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The University of Southampton
Southampton Marine and Maritime Institute

Ross Brawn delivers lessons from Formula One at the 15th ATP RNLI Annual Lecture

Published: 7 December 2016
Ross Brawn delivers RNLI Lecture
Ross Brawn with the RNLI and University of Southampton members of the ATP. Credit: Jennifer Clough

In the lecture, which celebrates the Advanced Technology Partnership between the RNLI and the University of Southampton, Ross spoke about his experiences in Formula One, delivering an inspirational and witty talk about the challenges of getting teams to be their very best in order to achieve success. Before the lecture, Ross said: ‘I’m really looking forward to the lecture and the opportunity to share my knowledge and experience to inspire future generations. I’ve long been an RNLI supporter, and feel honoured to be giving a talk at this event celebrating the strong and innovative partnership between the RNLI and the University of Southampton.’

In 2010 Ross agreed to head up the Brawn Lifeboat Challenge to fund a new E class lifeboat for the River Thames, London. In eight months, the project raised £360,000, and the new lifeboat Brawn Challenge launched in September 2012. Since then, it’s been used by lifeboat crews to rescue 294 people and has saved 19 lives.

Reflecting on the lecture afterwards, Decision Support Manager for the RNLI Jodie Walshe said, ‘The RNLI Annual Lecture celebrates the success of the Advanced Technology Partnership and this year has been no exception with fantastic work being undertaken in the academic arena that contributes directly to saving lives at sea.

'This year was the best attended Annual Lecture that I have been involved with, mainly because we were fortunate to engage Ross Brawn, one of our high profile supporters, in giving the lecture. In his gentle and unassuming way, Ross delivered a powerful and insightful talk, reflecting on his time with Formula One as well as his relationship with the RNLI; he spoke about the things he believes has led to the success of the teams he has managed and led. While I’m sure everybody present got something personal from his talk, for me it was his passion for investing in and supporting people to be the best that they can be in their field, whether that was the storeman or the lead engineer, as well as the need for patience and taking the long term view, even in a fast paced environment, to achieve sustainable success.’

Notes for editors

About the Annual Lecture

The RNLI Annual Lecture celebrates the lifesaving charity’s Advanced Technology Partnership with the University of Southampton. This year we celebrate the 15th anniversary of the partnership, which aims to develop research and education in subjects of common interest to the two institutions, and involves active research projects in engineering and management.

About Ross Brawn OBE

 Ross Brawn was born in Manchester in 1954. His early enthusiasm for all things mechanical led to a consuming hobby of building electric slot cars and racing them all over Britain and Europe. He undertook a Mechanical Engineering Apprenticeship at the Atomic Energy Research Establishment in the early seventies, and, after he had finished, he took what he thought would be temporary diversion to work for Frank Williams F1 in 1976. Thirty seven years later he was still involved in a career in Motor Racing. He often mockingly commented that ‘one day I will get a proper job’.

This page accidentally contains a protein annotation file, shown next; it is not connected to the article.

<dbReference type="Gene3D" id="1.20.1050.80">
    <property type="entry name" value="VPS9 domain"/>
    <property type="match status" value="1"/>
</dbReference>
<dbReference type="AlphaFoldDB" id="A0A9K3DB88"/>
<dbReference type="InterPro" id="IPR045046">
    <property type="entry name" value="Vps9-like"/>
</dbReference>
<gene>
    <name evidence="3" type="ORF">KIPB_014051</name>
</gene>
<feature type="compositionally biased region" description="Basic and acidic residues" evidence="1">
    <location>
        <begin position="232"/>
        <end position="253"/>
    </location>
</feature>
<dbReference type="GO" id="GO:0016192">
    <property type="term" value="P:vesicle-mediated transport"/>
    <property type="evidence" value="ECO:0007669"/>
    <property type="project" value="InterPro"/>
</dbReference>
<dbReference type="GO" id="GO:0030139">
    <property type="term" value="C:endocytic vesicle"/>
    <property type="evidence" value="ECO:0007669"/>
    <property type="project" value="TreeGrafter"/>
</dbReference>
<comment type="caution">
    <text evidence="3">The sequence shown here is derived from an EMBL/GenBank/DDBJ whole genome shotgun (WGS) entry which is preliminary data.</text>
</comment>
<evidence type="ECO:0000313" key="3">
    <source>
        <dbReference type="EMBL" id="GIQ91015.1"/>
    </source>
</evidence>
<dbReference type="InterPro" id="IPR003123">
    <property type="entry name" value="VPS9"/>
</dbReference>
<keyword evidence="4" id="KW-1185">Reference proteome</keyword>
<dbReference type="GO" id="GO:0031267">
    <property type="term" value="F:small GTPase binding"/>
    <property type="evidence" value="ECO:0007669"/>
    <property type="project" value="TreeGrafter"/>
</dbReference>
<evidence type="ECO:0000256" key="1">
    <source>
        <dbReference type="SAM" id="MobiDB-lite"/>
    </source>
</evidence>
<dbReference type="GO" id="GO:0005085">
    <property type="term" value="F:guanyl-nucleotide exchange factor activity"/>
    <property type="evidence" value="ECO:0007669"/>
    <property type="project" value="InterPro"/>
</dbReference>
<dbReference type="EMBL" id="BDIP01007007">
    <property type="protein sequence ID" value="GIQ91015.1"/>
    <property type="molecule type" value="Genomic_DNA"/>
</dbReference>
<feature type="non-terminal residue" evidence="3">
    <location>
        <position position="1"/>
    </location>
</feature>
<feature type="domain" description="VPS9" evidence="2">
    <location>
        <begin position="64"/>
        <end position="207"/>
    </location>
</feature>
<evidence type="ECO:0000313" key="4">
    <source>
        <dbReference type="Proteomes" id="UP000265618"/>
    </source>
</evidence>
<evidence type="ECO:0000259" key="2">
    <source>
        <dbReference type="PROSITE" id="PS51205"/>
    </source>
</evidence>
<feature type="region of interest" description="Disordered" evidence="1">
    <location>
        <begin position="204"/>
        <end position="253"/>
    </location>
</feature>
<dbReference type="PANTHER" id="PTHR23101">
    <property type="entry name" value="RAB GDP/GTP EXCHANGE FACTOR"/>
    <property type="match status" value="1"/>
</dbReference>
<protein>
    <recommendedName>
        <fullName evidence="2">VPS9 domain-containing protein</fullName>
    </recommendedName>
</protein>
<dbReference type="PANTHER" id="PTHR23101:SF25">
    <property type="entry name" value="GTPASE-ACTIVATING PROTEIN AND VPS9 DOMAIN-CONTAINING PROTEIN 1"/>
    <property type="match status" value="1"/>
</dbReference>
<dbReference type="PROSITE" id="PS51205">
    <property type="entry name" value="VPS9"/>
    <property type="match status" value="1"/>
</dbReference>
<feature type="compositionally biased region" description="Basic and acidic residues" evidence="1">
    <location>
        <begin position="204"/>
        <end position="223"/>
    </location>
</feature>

His engineering and management career in motor racing brought a total of 22 World FIA Championships and a win at the 24hr du Le Mans. The peak of his career came with a rescue of the Honda F1 Team, renaming it Brawn GP and going on to win the 2009 F1 World Drivers and Constructors Championships in the team's first year. Brawn sold the team to Mercedes-Benz in 2010, and over three years established the template that has enabled Mercedes-Benz to win the 2014 and 2015 World Titles. Brawn has now retired from F1 and is focused on a number of personal projects, including the launch this year of his book Total Competition.

Media Contacts

For more information, please contact Jennifer Clough, RNLI Press Officer, on 01202 336134 or 07393 763780 or by email at

Key facts about the RNLI

The Royal National Lifeboat Institution is the charity that saves lives at sea. Our volunteers provide a 24-hour search and rescue service in the United Kingdom and Republic of Ireland from 237 lifeboat stations, including four along the River Thames and inland lifeboat stations at Loch Ness, Lough Derg, Enniskillen and Lough Ree. Additionally the RNLI has more than 1,000 lifeguards on over 180 beaches around the UK and operates a specialist flood rescue team, which can respond anywhere across the UK and Ireland when inland flooding puts lives at risk.

The RNLI relies on public donations and legacies to maintain its rescue service. As a charity it is separate from, but works alongside, government-controlled and funded coastguard services. Since the RNLI was founded in 1824 our lifeboat crews and lifeguards have saved at least 140,000 lives. Volunteers make up 95% of the charity, including 4,600 volunteer lifeboat crew members and 3,000 volunteer shore crew. Additionally, tens of thousands of other dedicated volunteers raise funds and awareness, give safety advice, and help in our museums, shops and offices.

Learn more about the RNLI

For more information please visit the RNLI website or Facebook, Twitter and YouTube. News releases, videos and photos are available on the News Centre.

Contacting the RNLI - public enquiries

Members of the public may contact the RNLI on 0300 300 9990 or by email.

The RNLI is a charity registered in England and Wales (209603) and Scotland (SC037736). Charity number 20003326 in the Republic of Ireland

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